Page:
Airlines' Outlook Less Rosy Due to Fuel Costs

Most airlines are expected to make money this year, but higher fuel prices, leveled-off demand and little or no prospects for airfare increases on domestic routes have wiped the big smiles off the faces of many airline executives.


Prices for airline shares, which had soared early in the year on lower fuel prices and speculation about airline mergers, plummeted last week on the downward earnings estimates and rising fuel prices.

On Friday, the Dow Jones Wilshire U.S. Airline Index and the American Stock Exchange Airline Index were each down 4 percent for the day.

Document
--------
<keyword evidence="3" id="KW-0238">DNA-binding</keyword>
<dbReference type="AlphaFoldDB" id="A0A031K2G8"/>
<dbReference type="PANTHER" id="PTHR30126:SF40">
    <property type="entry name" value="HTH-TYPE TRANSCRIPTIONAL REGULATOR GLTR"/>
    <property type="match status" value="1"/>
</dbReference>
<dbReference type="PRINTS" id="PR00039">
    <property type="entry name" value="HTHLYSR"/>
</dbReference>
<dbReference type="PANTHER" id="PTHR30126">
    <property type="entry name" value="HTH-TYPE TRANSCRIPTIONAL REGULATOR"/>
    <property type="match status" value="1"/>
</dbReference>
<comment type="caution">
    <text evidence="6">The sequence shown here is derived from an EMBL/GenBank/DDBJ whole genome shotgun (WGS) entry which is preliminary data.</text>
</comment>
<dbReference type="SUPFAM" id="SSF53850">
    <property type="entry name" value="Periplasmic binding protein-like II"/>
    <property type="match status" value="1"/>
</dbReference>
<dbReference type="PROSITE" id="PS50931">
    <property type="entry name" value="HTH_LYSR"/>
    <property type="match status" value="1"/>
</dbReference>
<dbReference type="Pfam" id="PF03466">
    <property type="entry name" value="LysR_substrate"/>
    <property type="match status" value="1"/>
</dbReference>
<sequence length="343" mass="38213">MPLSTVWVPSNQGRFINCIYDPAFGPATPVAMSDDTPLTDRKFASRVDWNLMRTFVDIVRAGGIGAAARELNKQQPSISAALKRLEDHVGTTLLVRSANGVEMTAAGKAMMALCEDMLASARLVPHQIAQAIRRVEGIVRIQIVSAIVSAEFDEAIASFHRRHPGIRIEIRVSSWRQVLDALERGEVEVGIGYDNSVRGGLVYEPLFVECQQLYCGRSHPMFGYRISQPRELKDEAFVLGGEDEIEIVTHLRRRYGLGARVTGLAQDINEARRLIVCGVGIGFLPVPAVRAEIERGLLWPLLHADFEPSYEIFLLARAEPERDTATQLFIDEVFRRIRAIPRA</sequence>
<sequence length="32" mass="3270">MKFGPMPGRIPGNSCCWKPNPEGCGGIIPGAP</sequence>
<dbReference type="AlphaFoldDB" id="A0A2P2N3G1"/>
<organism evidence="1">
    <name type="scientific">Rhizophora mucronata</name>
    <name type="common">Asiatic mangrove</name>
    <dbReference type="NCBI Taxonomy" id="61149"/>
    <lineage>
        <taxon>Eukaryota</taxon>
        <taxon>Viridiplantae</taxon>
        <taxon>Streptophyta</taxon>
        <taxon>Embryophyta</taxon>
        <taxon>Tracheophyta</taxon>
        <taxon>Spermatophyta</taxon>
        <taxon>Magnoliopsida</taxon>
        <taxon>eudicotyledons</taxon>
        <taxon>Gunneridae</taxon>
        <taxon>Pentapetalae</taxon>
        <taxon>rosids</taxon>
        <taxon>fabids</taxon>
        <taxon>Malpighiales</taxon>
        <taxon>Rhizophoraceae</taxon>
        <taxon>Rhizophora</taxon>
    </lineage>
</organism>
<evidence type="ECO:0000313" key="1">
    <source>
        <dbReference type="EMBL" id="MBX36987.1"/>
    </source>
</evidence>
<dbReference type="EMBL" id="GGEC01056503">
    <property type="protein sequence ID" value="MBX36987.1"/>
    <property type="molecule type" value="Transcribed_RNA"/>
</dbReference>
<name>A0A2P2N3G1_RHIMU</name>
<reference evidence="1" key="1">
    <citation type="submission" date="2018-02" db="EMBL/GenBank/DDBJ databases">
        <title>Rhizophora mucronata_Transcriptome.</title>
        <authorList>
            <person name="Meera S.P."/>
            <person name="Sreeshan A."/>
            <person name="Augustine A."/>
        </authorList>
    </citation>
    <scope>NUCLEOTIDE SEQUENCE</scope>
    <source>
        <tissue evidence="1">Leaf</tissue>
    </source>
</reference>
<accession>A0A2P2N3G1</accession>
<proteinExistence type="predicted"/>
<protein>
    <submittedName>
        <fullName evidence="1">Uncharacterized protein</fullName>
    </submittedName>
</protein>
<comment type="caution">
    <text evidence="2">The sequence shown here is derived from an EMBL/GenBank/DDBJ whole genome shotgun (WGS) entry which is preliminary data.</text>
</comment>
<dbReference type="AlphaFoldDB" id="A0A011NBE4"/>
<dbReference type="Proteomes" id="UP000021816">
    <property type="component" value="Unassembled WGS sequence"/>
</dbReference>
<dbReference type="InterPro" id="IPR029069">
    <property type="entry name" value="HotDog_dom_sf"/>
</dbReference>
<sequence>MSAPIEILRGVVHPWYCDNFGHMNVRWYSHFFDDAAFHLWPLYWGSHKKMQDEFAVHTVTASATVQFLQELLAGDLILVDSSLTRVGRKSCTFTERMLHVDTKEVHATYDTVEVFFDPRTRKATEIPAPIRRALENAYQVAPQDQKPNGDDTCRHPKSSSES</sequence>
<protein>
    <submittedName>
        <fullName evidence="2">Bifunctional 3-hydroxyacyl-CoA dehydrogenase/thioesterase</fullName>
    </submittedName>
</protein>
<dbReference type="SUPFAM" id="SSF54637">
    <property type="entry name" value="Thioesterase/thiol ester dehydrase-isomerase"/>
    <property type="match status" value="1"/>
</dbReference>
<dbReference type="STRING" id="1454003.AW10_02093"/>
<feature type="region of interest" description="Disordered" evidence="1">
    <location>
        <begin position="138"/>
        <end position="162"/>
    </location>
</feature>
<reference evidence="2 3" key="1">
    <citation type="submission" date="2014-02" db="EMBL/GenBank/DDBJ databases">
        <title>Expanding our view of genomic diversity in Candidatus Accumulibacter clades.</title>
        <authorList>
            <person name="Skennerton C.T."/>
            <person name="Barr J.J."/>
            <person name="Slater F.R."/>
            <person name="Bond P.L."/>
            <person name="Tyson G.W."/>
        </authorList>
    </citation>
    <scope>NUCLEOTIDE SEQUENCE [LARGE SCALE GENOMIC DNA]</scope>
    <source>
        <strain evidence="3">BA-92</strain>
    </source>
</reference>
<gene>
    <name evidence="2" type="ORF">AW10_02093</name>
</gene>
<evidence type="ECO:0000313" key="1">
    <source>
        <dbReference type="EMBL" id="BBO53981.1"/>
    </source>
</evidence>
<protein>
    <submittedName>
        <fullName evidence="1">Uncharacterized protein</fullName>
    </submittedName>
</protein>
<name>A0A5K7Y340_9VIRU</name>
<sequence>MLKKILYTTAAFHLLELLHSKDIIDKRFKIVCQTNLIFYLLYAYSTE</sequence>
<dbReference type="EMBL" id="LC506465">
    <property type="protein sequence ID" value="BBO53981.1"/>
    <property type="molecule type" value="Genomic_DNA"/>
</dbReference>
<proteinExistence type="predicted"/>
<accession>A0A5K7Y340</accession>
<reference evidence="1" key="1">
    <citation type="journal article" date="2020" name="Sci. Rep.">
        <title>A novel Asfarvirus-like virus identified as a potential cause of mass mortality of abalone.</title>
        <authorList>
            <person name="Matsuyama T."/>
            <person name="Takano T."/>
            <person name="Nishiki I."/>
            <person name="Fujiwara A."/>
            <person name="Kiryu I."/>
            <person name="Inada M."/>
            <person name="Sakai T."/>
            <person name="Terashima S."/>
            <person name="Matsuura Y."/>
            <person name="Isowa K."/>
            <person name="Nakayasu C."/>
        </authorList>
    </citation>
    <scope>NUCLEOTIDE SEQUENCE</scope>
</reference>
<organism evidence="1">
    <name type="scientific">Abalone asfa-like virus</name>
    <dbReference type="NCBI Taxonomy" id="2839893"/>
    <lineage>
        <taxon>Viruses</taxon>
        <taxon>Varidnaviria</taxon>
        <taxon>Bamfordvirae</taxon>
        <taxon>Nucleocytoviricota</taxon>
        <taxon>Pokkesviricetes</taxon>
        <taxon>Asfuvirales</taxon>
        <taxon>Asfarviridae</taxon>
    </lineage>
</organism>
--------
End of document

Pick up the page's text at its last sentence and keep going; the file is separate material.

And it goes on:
AMR shares fell 4.8 percent to $26.35 for the day, and were down 35 percent from a Jan. 19 high of $40.66.

Shares in Southwest Airlines were down 1.5 percent.

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